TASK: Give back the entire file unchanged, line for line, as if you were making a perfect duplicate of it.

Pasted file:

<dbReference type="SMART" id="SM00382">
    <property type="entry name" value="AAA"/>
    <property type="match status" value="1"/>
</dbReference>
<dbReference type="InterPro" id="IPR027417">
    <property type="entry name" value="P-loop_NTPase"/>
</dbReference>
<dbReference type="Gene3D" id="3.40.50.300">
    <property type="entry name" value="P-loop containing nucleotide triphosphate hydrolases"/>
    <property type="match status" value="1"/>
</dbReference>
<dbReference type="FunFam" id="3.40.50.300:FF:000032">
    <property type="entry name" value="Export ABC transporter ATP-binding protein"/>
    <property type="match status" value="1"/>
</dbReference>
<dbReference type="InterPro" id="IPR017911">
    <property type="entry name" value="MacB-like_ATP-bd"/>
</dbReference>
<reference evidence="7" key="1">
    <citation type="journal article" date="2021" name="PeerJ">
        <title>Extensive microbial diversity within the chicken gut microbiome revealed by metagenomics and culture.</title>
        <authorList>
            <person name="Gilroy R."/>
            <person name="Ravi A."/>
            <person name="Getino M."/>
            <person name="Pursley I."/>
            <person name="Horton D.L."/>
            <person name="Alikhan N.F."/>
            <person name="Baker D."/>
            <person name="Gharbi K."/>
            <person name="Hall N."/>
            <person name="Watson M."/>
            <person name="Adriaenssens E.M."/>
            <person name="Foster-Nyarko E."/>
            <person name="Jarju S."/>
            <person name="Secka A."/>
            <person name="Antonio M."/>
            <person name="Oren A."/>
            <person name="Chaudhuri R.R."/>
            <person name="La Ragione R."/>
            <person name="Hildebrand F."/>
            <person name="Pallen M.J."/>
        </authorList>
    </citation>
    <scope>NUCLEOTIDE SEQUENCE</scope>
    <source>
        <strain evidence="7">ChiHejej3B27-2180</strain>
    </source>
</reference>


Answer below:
<dbReference type="SMART" id="SM00382">
    <property type="entry name" value="AAA"/>
    <property type="match status" value="1"/>
</dbReference>
<dbReference type="InterPro" id="IPR027417">
    <property type="entry name" value="P-loop_NTPase"/>
</dbReference>
<dbReference type="Gene3D" id="3.40.50.300">
    <property type="entry name" value="P-loop containing nucleotide triphosphate hydrolases"/>
    <property type="match status" value="1"/>
</dbReference>
<dbReference type="FunFam" id="3.40.50.300:FF:000032">
    <property type="entry name" value="Export ABC transporter ATP-binding protein"/>
    <property type="match status" value="1"/>
</dbReference>
<dbReference type="InterPro" id="IPR017911">
    <property type="entry name" value="MacB-like_ATP-bd"/>
</dbReference>
<reference evidence="7" key="1">
    <citation type="journal article" date="2021" name="PeerJ">
        <title>Extensive microbial diversity within the chicken gut microbiome revealed by metagenomics and culture.</title>
        <authorList>
            <person name="Gilroy R."/>
            <person name="Ravi A."/>
            <person name="Getino M."/>
            <person name="Pursley I."/>
            <person name="Horton D.L."/>
            <person name="Alikhan N.F."/>
            <person name="Baker D."/>
            <person name="Gharbi K."/>
            <person name="Hall N."/>
            <person name="Watson M."/>
            <person name="Adriaenssens E.M."/>
            <person name="Foster-Nyarko E."/>
            <person name="Jarju S."/>
            <person name="Secka A."/>
            <person name="Antonio M."/>
            <person name="Oren A."/>
            <person name="Chaudhuri R.R."/>
            <person name="La Ragione R."/>
            <person name="Hildebrand F."/>
            <person name="Pallen M.J."/>
        </authorList>
    </citation>
    <scope>NUCLEOTIDE SEQUENCE</scope>
    <source>
        <strain evidence="7">ChiHejej3B27-2180</strain>
    </source>
</reference>